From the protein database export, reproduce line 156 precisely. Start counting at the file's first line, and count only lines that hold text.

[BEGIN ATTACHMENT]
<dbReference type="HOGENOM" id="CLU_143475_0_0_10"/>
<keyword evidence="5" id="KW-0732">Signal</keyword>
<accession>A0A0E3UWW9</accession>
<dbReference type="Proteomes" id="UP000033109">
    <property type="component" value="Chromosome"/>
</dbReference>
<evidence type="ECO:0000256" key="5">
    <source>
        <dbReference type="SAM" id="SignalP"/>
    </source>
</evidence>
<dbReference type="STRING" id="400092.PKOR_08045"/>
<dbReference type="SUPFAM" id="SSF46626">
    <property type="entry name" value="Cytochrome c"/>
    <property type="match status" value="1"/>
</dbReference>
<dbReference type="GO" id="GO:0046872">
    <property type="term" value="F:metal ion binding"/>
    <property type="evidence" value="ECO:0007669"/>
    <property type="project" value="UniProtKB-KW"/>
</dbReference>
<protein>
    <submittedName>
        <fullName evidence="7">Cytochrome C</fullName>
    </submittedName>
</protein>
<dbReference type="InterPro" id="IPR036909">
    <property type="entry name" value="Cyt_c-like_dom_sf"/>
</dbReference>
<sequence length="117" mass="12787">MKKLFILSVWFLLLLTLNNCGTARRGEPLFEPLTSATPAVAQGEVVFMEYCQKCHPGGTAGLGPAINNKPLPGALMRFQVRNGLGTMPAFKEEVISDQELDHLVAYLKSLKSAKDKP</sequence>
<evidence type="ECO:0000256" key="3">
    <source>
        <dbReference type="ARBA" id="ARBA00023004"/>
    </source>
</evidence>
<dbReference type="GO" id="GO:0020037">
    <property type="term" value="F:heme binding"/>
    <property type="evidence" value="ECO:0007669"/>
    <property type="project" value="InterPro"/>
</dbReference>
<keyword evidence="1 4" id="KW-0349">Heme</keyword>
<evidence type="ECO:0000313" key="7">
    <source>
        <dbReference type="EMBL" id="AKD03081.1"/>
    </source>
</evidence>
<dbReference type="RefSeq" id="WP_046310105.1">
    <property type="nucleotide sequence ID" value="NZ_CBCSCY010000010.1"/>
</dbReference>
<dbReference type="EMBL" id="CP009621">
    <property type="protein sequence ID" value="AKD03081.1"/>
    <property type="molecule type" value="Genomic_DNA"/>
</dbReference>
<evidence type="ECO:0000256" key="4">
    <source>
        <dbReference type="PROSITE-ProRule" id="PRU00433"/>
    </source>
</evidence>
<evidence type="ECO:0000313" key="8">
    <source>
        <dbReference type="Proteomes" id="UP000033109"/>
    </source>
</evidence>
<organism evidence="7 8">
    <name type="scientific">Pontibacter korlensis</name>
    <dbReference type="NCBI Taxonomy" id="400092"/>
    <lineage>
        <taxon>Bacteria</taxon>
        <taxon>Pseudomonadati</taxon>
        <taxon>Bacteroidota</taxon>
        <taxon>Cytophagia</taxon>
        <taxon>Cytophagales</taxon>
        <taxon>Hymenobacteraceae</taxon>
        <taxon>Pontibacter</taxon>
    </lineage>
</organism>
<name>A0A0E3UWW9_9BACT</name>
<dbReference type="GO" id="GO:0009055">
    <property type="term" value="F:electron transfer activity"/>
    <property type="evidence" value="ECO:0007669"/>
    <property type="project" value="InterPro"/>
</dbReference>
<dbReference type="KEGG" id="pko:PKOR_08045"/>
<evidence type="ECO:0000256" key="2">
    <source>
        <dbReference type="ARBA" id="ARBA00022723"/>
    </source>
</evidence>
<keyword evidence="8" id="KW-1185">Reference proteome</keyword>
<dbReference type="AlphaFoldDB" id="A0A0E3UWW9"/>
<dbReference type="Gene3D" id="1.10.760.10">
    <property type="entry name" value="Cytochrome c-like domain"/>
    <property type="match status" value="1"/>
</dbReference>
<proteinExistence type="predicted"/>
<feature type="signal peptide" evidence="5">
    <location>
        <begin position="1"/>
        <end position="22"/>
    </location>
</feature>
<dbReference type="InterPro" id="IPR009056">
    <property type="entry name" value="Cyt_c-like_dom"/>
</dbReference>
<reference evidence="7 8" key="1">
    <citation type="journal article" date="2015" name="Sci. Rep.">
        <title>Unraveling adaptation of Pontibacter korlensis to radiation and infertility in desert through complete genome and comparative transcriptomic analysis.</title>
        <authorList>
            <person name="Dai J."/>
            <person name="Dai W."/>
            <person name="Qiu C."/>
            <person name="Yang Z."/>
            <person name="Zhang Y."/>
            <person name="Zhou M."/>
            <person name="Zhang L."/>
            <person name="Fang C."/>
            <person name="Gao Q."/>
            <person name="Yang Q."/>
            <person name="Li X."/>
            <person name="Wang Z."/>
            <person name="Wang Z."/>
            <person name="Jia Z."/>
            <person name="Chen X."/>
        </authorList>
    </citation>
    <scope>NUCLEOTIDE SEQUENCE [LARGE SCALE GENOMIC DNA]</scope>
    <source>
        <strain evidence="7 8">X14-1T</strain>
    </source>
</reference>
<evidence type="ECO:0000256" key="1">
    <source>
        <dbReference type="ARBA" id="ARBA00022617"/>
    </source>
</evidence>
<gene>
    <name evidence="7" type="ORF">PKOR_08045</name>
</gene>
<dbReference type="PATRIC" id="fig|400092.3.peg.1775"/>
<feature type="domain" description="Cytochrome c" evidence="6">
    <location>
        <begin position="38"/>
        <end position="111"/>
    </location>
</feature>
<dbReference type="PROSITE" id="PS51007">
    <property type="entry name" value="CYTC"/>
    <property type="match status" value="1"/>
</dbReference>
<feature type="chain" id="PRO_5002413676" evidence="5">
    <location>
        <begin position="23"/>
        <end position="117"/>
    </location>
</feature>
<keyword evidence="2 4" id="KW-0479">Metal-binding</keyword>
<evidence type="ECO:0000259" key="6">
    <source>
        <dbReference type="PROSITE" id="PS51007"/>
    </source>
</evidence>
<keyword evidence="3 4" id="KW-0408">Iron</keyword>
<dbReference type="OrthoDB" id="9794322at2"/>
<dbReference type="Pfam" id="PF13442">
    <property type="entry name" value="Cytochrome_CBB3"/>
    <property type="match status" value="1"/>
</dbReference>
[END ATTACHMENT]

<keyword evidence="2 4" id="KW-0479">Metal-binding</keyword>